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WHILE age may bring a decline in efficiency in learning new information and forgetting may be frustrating, you don’t have to resign yourself to it as a part of old age, since many parts of the brain generally remain untouched, says the February 2015 issue of the Mayo Clinic Health Letter.

As we age, many parts of the brain are unaffected by the changes of aging - including areas associated with language, meaning, creativity and wisdom.

Also, age has little effect on habit-based (procedural) memory, which stores skills developed by repetition and practice - like riding a bike, adds the health letter.

To sharpen everyday memory and speed up information processing, you can capitalize on procedural memory skills, such as insight and experience, which can only be acquired over time and best achieved if you:

• Keep a calendar - Each day, as you are bombarded with information coming from all directions - names, numbers, to-do lists, passwords - too many details to remember can actually make you more prone to memory lapses.

In order to help you keep extraneous information readily available and free up brain space for more important tasks, a variety of tools - such as, paper calendars, notebooks and applications (apps) for smartphones, tablets and computers - can help you organize and remember appointments and tasks.

The most important thing is to pick one and use it regularly where it becomes a habit - this is how procedural memory can make up for faulty recent memory, says the health letter.

• Organize the clutter - a) To help minimize distractions and improve memory, keep your environment clutter-free and relatively organized - for example, make a habit of always returning your keys and handbag to a designated place, making it simple to find it later; and b) To prevent unpaid bills and missed appointments, stay on top of the endless stream of mail and paper that enters the home - put correspondence in order by creating different folders or places for information that:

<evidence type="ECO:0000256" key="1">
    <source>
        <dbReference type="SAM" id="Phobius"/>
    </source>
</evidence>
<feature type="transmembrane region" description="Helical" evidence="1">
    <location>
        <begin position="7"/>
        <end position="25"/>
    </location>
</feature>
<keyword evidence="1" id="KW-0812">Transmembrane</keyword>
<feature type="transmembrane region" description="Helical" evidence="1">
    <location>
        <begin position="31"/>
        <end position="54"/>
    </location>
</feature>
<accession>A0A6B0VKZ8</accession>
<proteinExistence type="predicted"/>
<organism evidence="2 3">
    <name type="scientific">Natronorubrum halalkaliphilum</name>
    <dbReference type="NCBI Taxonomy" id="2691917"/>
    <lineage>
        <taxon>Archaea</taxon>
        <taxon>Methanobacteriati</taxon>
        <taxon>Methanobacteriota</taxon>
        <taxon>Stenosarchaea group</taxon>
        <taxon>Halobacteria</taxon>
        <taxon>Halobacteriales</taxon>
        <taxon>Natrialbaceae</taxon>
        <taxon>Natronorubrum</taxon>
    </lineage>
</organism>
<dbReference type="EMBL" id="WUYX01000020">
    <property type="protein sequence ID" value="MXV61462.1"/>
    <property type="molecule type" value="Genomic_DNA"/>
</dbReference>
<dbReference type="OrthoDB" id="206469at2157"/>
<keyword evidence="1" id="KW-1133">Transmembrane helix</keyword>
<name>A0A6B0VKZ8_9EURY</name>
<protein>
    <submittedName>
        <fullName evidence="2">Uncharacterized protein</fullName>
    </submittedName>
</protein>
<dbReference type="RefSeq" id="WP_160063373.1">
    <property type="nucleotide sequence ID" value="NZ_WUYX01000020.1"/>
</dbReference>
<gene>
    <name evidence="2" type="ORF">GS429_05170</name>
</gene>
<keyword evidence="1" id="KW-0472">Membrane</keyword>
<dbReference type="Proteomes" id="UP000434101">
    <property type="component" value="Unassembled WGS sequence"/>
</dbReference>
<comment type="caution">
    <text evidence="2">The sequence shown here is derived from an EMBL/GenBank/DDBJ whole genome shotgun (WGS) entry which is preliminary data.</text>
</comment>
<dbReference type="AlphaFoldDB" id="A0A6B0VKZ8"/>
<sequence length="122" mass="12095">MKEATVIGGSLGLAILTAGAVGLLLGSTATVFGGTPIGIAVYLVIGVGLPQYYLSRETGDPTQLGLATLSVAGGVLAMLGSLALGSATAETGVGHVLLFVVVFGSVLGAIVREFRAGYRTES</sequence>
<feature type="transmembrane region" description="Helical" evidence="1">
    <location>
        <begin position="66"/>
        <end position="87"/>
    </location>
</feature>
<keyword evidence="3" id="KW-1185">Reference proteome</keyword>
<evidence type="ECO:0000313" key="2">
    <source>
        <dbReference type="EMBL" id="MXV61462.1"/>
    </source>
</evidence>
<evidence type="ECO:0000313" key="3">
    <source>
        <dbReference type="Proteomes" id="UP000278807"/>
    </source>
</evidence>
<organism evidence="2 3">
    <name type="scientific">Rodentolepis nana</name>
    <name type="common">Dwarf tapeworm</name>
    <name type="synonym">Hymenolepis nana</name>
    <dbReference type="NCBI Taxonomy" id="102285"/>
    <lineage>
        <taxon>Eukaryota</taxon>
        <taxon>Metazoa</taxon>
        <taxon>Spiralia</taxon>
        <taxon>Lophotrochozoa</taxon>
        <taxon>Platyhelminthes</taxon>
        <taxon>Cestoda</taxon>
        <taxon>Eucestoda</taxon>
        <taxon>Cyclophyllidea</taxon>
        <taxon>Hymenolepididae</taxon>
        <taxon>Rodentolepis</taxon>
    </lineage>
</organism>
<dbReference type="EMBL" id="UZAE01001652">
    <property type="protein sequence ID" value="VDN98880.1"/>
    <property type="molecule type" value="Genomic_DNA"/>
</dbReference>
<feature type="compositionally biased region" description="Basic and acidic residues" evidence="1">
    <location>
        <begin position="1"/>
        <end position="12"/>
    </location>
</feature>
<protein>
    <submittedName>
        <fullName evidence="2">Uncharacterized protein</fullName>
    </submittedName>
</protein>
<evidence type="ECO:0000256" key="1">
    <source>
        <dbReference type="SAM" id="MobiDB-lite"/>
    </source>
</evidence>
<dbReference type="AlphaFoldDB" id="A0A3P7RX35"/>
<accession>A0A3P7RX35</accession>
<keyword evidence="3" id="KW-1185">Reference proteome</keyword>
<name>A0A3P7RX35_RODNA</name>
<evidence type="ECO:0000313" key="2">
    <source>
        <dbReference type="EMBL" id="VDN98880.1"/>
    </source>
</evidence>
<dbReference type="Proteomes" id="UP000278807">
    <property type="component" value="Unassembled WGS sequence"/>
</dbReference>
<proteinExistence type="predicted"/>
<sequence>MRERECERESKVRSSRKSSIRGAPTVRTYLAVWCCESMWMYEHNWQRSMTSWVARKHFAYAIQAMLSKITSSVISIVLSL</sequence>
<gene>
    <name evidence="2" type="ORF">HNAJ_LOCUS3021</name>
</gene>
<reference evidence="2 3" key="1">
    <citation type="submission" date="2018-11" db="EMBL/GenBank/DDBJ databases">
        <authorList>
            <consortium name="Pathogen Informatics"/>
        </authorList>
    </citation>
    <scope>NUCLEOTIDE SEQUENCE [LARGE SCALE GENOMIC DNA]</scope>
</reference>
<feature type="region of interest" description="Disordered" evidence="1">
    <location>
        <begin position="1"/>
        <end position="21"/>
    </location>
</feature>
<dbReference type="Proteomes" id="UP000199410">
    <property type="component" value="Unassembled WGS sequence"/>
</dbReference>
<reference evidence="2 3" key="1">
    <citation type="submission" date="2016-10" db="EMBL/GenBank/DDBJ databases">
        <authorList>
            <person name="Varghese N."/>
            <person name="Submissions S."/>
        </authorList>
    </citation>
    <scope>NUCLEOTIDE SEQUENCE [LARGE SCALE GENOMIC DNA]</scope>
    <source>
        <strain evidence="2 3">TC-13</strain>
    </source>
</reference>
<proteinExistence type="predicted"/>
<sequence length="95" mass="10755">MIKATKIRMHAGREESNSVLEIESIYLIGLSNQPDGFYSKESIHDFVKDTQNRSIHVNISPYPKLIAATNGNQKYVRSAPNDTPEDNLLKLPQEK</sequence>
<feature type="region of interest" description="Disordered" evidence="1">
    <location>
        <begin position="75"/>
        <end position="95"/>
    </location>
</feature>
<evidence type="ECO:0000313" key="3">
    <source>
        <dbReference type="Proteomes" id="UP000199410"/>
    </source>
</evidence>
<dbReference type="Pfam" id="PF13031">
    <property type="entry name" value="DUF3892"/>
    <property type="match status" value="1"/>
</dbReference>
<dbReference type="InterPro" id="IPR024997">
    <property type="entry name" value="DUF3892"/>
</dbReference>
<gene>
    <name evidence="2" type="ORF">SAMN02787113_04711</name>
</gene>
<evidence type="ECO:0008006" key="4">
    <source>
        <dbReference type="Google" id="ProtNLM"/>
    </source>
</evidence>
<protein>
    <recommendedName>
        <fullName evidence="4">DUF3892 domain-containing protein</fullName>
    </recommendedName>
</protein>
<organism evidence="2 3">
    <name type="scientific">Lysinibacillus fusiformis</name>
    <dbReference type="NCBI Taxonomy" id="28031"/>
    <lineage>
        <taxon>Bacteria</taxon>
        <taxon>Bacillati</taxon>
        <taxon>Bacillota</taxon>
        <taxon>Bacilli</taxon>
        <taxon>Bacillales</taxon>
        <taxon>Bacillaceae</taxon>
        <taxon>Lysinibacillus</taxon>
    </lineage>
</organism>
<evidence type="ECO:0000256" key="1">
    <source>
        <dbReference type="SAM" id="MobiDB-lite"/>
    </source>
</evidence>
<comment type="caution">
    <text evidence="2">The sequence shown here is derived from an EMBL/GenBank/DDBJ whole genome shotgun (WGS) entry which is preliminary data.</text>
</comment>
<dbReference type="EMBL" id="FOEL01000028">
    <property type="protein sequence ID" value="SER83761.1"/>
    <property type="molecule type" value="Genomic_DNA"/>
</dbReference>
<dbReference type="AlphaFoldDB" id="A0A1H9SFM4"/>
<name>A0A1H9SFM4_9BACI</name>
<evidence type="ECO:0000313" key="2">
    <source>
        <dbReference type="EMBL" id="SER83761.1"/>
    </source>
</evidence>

1) Requires a response or action, such as bills or invitations

2) You need to consult occasionally, such as bank statements or insurance policies

3) You read at your leisure, such as magazines and catalogs

• Focus your attention - Attention is an important part of memory processing - it takes concentration to input information into your brain so that it can be stored and retrieved properly: The hippocampus sends memories to be stored in different sections of the brain and then recalls them when necessary. a) Slow down and focus on the task at hand. b) Use your senses - sight, hearing, touch and smell - to tune in to the present. c) Minimize distractions in order to provide your individual attention to a person or project.

• Cross-train your brain - Early research suggests that brain-training programs may improve aspects of memory, mental processing speed and ability to perform everyday activities - just as you might exercise your body to gain physical strength.

There is a wide range of available online brain-training programs, computer software programs and smartphone apps with scientific merits of varying price points - these programs run you through various exercises, often on a timer, that gradually ramp up the level of difficulty so that your brain is continually challenged.

Other forms of mental engagement that seem to help avoid decline include: a) engaging in mentally stimulating games - such as bridge or chess; b) doing more complex crafts or reading; c) challenging yourself and targeting a range of skills - such as, working jigsaw puzzles to sharpen spatial relationship skills and playing a fast-paced card game, such as speed or slapstick, with your grandchild to speed mental processing speed.

• Try new things - Studies show that older adults learn new skills as well as do younger adults - while younger adults may mentally process faster, older adults can apply more wisdom and experience.

Thus, as you age: Stay curious, take a class, explore a new city, try new tools or use technology - have fun with new adventures, and if they don’t go exactly as planned, relax; since you’re still achieving your goal because your mind will be busy creating new brain cell connections.

• Exercise - Studies show that individuals who are physically active are less likely to experience a decline in mental function and have a lower risk of developing Alzheimer’s disease, the health letter concludes.

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